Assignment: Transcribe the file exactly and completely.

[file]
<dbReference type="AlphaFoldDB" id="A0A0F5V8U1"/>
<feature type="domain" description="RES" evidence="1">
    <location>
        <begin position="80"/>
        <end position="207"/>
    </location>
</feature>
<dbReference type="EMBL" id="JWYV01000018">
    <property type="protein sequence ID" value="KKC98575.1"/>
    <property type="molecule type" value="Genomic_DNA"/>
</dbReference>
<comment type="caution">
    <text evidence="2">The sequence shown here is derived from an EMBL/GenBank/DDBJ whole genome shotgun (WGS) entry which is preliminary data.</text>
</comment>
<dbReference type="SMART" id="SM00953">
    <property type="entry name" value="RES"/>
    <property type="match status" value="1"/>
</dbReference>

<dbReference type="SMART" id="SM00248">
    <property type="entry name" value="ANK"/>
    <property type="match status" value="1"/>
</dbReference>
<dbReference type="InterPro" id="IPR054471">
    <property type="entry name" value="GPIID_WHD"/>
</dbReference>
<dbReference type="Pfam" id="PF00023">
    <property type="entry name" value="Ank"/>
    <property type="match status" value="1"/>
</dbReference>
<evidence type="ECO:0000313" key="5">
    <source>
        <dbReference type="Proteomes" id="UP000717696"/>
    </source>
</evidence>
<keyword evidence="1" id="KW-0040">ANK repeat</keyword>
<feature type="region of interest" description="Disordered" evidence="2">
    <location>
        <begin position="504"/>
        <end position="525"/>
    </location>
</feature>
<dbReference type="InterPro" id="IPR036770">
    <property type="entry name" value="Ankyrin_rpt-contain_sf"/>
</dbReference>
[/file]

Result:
<dbReference type="AlphaFoldDB" id="A0A0F5V8U1"/>
<feature type="domain" description="RES" evidence="1">
    <location>
        <begin position="80"/>
        <end position="207"/>
    </location>
</feature>
<dbReference type="EMBL" id="JWYV01000018">
    <property type="protein sequence ID" value="KKC98575.1"/>
    <property type="molecule type" value="Genomic_DNA"/>
</dbReference>
<comment type="caution">
    <text evidence="2">The sequence shown here is derived from an EMBL/GenBank/DDBJ whole genome shotgun (WGS) entry which is preliminary data.</text>
</comment>
<dbReference type="SMART" id="SM00953">
    <property type="entry name" value="RES"/>
    <property type="match status" value="1"/>
</dbReference>

<dbReference type="SMART" id="SM00248">
    <property type="entry name" value="ANK"/>
    <property type="match status" value="1"/>
</dbReference>
<dbReference type="InterPro" id="IPR054471">
    <property type="entry name" value="GPIID_WHD"/>
</dbReference>
<dbReference type="Pfam" id="PF00023">
    <property type="entry name" value="Ank"/>
    <property type="match status" value="1"/>
</dbReference>
<evidence type="ECO:0000313" key="5">
    <source>
        <dbReference type="Proteomes" id="UP000717696"/>
    </source>
</evidence>
<keyword evidence="1" id="KW-0040">ANK repeat</keyword>
<feature type="region of interest" description="Disordered" evidence="2">
    <location>
        <begin position="504"/>
        <end position="525"/>
    </location>
</feature>
<dbReference type="InterPro" id="IPR036770">
    <property type="entry name" value="Ankyrin_rpt-contain_sf"/>
</dbReference>